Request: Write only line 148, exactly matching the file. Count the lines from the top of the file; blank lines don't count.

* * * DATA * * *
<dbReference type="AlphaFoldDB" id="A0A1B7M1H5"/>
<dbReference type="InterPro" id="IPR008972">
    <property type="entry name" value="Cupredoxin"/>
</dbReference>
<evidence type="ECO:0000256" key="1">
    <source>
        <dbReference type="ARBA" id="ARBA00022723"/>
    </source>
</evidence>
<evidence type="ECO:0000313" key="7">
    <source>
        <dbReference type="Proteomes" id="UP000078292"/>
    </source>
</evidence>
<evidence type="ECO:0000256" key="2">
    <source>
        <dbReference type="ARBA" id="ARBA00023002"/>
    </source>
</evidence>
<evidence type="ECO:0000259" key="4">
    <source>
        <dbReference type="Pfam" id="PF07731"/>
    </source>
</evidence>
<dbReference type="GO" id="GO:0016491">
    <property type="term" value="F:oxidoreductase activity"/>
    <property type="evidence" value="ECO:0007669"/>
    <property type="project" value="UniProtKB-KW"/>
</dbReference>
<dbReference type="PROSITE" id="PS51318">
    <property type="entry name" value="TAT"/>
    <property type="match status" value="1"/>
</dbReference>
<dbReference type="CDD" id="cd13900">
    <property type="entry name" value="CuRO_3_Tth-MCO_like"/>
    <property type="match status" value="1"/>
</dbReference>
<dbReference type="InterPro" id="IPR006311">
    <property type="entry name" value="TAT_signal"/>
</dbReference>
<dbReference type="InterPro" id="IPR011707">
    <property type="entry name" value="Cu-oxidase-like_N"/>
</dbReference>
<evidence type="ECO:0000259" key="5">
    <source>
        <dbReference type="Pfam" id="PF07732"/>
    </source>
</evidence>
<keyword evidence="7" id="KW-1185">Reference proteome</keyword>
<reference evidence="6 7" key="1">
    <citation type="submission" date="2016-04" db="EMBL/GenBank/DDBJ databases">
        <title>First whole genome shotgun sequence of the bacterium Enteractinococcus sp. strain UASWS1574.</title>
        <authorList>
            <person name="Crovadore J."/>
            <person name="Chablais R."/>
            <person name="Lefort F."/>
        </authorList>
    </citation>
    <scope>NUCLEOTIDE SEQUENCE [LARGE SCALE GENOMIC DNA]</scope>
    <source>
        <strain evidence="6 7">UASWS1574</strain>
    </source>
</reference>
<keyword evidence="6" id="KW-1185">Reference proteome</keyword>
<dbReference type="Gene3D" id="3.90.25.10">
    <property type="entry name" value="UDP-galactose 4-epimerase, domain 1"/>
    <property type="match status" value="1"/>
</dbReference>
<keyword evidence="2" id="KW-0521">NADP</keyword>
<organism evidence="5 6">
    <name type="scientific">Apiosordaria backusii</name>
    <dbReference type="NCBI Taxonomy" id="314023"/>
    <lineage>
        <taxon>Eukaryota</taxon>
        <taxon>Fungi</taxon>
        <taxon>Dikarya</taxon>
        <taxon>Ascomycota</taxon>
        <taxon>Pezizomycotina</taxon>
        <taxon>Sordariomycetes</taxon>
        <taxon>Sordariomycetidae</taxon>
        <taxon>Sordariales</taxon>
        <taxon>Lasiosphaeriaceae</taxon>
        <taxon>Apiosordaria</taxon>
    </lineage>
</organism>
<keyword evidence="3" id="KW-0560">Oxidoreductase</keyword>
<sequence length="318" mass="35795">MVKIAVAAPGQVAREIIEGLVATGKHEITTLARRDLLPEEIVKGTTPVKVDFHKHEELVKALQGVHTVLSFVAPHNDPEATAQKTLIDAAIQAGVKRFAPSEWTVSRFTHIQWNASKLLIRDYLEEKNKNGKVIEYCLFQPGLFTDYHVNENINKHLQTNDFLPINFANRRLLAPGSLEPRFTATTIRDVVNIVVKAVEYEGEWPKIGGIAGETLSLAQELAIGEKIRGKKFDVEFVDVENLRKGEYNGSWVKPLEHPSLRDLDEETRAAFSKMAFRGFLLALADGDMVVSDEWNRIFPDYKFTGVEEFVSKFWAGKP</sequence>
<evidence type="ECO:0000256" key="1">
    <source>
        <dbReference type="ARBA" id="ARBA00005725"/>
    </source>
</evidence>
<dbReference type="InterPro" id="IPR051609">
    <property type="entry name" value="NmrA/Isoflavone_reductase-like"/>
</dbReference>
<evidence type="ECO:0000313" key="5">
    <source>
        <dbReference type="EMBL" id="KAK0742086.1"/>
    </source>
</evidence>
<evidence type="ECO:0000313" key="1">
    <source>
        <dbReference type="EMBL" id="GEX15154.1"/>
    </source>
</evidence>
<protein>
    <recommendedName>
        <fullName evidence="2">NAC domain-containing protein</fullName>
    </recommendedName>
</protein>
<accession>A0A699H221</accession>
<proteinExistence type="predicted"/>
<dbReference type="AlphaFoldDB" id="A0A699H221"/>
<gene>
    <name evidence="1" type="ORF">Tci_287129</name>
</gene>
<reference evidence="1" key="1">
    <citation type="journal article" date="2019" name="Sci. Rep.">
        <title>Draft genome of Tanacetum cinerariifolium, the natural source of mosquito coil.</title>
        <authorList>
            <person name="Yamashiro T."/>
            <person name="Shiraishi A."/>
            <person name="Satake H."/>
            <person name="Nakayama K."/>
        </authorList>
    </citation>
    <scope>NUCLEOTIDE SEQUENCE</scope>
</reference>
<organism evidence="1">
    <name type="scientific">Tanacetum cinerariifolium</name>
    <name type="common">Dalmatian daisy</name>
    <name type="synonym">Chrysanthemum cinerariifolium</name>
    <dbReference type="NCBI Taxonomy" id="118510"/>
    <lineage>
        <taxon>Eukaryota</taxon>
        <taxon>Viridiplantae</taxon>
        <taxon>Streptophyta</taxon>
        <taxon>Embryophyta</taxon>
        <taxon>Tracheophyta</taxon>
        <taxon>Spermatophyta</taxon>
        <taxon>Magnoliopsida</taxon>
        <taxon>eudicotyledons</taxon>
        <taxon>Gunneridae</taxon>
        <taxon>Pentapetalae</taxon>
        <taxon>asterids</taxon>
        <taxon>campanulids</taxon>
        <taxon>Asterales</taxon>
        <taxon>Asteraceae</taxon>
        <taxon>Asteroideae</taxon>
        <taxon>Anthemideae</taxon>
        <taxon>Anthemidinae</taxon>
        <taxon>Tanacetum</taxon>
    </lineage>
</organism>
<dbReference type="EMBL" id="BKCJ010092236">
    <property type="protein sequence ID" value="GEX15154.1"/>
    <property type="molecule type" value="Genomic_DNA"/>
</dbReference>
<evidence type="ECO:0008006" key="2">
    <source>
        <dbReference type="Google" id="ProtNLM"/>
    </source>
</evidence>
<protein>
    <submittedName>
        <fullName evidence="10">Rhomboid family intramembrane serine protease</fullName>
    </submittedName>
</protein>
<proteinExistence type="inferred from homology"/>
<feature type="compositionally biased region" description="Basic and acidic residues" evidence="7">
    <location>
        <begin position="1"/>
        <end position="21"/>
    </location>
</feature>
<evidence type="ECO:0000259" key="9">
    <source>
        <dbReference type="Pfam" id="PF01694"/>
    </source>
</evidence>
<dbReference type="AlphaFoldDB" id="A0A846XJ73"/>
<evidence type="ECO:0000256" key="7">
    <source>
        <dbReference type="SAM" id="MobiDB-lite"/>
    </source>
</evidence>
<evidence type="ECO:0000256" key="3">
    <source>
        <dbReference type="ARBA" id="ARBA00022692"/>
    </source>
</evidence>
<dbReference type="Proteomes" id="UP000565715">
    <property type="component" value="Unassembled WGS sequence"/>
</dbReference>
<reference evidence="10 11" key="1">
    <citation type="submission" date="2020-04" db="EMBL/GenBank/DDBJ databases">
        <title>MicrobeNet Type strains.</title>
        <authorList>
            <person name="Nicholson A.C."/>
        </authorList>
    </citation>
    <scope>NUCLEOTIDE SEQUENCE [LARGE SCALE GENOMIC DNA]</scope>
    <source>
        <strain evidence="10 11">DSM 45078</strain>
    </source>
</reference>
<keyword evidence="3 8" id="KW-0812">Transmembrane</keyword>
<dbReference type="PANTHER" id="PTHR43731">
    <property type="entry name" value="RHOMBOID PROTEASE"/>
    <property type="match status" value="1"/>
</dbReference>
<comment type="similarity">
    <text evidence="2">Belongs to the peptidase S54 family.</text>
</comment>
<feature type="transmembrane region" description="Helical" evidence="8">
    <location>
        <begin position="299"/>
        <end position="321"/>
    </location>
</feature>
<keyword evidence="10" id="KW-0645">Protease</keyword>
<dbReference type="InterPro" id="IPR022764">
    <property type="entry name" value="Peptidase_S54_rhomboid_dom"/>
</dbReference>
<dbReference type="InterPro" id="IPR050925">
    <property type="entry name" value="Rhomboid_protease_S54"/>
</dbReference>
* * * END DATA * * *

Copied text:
        <taxon>Asteraceae</taxon>